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What Is Doomscrolling, and How Is It Impacting Your Mental Health?
Day in and day out, we take in a lot of upsetting or anxiety-inducing news. For some of us, staying glued to our Twitter feeds or news outlet of choice has become something of an obsession — so much so that there’s a new word to describe that (seemingly) ceaseless compulsion to keep refreshing and devouring all those unsavory news stories. That word? Doomscrolling.
In all likelihood, many of us have been practicing this unhealthy habit of consuming large quantities of negative news without naming it — or, in some cases, without realizing it. But it’s essential that we start taking notice, especially when it comes to safeguarding our health. While doomscrolling has already been linked to experiences of depression and poor heart health, there’s also mountains of evidence to support the idea that long-term stress negatively affects our physical health and mental wellbeing too. However, more often than not, those studies don’t specifically address the stress that stems from social media or smartphone usage — at least not yet.
What Exactly Is Doomscrolling?
At its most basic level, doomscrolling is the act of looking through social media posts or news websites, almost to an obsessive point, while feeling more and more anxious and depressed with every story or update we read. Despite feeling worse and worse as we read more and more, we continue to scroll through anyway, almost as if we’re on a quest to find as much disheartening information as possible. Sometimes called “doomsurfing,” the behavior doesn’t just involve getting caught up in negative stories; it also refers to our tendency to actively seek out negative information instead of positive, feel-good headlines. That’s where the “doom” element comes into play.
There’s an almost-masochistic undertone to doomscrolling — the more we consume bad news, the more likely we are to seek out additional stories that make us feel depressed. And it’s become especially easy to doomscroll in a time of climate dread, the COVID-19 pandemic, highly visible police brutality, and increasing political polarization. With access to doomy news always at our fingertips, breaking the cycle can be very difficult.
Why Do We Doomscroll?
So, what is it about our brains that makes us want to doomscroll? According to Dr. Ken Yeager, a psychiatrist at Ohio State University’s Wexner Medical Center, it has to do with an evolutionary process that possibly once helped us protect ourselves. “We are all hardwired to see the negative and be drawn to the negative because it can harm us physically,” Dr. Yeager explains . This need to seek out dangerous things so we can learn about them once served a very important purpose: It helped us thousands of years ago. It taught our ancestors how to observe and anticipate harmful events so they could better respond to those events — with the end goal of increasing the likelihood of survival.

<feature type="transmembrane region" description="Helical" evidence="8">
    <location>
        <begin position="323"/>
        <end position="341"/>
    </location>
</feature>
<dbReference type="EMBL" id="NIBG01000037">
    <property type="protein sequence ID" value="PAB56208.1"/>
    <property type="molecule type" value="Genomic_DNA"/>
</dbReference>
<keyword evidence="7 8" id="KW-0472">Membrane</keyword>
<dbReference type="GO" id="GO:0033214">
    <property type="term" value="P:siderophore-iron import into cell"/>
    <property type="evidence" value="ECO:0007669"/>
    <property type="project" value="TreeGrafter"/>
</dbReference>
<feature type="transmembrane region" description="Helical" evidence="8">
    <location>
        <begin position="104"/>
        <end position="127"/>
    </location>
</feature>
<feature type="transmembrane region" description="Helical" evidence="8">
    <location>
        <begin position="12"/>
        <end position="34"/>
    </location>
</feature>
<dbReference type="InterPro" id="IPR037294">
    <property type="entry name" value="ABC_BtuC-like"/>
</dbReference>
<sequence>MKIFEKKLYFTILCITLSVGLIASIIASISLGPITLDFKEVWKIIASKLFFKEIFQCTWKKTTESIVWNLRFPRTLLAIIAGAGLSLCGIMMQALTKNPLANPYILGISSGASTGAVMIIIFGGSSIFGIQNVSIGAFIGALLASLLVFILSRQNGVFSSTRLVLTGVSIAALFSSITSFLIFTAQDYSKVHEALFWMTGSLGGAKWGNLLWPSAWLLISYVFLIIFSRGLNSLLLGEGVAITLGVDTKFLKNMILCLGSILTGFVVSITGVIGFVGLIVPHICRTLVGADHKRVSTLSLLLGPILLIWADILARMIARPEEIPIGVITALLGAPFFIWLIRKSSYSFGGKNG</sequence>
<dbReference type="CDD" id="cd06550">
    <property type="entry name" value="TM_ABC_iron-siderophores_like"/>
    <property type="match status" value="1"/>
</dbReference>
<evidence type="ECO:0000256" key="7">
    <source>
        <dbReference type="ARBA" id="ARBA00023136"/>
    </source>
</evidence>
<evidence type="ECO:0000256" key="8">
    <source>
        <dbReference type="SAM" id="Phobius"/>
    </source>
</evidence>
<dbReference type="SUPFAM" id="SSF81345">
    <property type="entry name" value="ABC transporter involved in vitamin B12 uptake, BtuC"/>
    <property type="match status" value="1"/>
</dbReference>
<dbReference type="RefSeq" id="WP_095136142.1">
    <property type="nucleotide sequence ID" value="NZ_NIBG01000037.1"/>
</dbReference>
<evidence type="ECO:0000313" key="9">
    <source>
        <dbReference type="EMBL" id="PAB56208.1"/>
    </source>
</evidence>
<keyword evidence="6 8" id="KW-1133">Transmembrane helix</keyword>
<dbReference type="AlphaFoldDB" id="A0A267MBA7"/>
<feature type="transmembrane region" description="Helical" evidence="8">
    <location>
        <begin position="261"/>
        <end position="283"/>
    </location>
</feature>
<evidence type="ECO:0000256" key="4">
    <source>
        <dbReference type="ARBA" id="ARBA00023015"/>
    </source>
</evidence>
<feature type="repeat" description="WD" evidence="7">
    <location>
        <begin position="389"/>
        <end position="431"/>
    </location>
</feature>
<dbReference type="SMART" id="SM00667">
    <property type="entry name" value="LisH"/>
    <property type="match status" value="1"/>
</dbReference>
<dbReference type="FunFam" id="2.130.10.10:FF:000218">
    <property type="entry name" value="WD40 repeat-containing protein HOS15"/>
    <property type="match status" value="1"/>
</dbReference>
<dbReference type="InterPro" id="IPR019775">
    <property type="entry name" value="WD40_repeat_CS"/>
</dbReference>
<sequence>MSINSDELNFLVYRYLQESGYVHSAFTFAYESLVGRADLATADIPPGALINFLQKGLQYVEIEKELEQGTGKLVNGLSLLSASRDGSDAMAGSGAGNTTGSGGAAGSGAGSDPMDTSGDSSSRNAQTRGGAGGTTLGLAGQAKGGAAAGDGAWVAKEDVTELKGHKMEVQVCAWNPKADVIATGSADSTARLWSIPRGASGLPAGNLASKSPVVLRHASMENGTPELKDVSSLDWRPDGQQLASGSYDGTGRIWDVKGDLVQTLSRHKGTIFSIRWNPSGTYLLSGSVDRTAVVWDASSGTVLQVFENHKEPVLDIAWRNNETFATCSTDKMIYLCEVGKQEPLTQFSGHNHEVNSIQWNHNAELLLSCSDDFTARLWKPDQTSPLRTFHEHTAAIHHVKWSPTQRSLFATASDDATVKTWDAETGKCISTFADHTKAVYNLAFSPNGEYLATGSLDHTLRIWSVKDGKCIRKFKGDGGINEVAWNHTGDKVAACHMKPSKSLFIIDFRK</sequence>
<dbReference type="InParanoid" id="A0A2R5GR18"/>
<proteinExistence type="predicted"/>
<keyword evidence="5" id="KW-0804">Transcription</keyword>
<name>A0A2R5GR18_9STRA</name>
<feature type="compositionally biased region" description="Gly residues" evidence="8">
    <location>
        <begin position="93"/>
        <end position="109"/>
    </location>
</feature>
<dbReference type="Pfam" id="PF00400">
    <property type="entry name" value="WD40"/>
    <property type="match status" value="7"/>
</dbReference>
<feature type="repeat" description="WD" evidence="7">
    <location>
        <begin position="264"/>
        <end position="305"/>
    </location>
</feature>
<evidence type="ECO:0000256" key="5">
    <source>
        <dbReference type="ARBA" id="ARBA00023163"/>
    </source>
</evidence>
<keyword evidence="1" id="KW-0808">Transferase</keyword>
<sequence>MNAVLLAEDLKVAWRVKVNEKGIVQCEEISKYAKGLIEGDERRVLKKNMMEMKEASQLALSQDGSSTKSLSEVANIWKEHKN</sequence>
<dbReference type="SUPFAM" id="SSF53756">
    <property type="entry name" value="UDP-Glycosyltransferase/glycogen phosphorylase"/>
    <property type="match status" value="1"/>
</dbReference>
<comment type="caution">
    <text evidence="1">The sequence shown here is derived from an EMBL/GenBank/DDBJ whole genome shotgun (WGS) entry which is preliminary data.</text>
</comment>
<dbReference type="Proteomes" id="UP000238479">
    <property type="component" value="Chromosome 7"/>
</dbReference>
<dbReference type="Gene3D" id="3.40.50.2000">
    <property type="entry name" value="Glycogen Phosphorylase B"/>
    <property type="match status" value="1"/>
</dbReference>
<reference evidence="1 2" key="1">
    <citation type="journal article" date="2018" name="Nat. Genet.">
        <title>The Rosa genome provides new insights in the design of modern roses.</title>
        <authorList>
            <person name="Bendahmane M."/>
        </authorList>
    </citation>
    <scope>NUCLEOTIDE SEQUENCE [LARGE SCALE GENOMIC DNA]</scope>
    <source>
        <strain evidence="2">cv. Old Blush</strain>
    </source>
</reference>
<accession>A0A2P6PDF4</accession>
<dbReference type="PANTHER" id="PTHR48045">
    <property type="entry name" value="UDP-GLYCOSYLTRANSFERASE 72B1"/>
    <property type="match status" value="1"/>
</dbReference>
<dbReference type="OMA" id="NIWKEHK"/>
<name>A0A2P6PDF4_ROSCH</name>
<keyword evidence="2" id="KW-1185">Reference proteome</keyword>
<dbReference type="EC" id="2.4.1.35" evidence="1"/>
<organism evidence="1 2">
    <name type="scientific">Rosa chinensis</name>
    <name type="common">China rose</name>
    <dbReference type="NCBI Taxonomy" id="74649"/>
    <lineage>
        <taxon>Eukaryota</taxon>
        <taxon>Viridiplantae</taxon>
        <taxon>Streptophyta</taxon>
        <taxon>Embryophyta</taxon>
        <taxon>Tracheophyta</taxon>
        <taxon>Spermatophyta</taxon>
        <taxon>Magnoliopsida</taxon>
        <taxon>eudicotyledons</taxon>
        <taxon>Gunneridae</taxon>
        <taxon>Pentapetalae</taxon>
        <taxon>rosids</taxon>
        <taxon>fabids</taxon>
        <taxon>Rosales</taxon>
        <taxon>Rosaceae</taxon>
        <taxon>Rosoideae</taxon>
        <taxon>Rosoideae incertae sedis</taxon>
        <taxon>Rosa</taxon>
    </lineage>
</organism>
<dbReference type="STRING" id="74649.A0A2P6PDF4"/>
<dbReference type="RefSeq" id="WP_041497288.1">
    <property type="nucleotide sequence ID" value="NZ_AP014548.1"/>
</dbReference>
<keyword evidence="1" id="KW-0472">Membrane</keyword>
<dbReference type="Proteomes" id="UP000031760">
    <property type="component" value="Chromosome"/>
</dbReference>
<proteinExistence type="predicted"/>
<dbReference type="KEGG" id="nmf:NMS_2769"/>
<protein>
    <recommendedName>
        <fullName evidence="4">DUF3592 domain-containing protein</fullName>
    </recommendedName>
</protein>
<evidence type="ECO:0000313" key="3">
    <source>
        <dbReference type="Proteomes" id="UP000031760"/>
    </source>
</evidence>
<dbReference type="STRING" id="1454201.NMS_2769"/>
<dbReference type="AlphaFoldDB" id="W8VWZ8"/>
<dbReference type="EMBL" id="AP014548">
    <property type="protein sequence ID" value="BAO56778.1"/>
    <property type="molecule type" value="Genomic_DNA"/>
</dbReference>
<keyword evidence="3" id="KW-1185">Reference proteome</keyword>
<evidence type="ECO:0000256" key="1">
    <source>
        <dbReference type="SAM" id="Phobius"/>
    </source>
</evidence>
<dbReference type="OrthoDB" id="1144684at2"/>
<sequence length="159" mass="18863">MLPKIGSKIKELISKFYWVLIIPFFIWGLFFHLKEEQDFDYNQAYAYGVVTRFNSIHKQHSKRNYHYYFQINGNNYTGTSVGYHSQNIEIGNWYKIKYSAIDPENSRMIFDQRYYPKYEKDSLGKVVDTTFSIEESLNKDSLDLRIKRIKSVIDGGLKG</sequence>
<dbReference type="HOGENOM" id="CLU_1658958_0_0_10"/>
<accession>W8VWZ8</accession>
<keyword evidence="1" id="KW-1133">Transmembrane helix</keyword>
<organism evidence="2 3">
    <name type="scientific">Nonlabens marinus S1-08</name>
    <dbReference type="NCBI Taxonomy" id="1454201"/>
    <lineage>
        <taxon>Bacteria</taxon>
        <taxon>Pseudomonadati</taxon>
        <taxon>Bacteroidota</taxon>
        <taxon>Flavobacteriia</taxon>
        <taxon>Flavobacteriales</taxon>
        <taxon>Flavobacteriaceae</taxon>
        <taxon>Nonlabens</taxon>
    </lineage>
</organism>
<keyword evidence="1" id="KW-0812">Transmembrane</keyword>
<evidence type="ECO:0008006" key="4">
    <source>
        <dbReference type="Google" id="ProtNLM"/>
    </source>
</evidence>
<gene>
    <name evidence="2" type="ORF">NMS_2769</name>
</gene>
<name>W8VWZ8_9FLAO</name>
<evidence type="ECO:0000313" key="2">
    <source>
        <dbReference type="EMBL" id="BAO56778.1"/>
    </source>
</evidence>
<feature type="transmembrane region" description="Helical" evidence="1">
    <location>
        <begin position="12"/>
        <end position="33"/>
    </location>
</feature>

While most of us no longer need to know the subconsciously recognizable indicators that a tiger might be on the verge of attack or that a wild fruit may be poisonous, that evolutionary relic remains in our brains. There are plenty of modern-day negatives we can seek out to satisfy that mental itch — namely those posts on social media and articles elsewhere online. These sites can give us the “hits” of negativity that our brains are looking for, but they also have a variety of other effects on us.
As researchers delve more deeply into the effects of social media and instant information-sharing networks, they’re beginning to find that these sites and the posts on them have the tendency to divide their users and cause them to feel isolated . In short, our favorite social media apps or sites might be making us feel alone, and that can exacerbate the sadness we feel after reading negative headlines. This phenomenon isn’t relegated to Facebook, Twitter or Instagram; even news sites can make us feel down.
We doomscroll when we have a longing to connect and learn about current events that may address our worries. The behavior often sneaks up on us while we’re attempting to catch up with our social circles or on local and global happenings. That impending feeling of doom and hopelessness can come on strongly after we’ve scrolled past the 20th depressing story about destroyed forests, flooded homes or corrupt politicians — and it might affect us in some detrimental ways.
What Does Doomscrolling Do to Our Brains?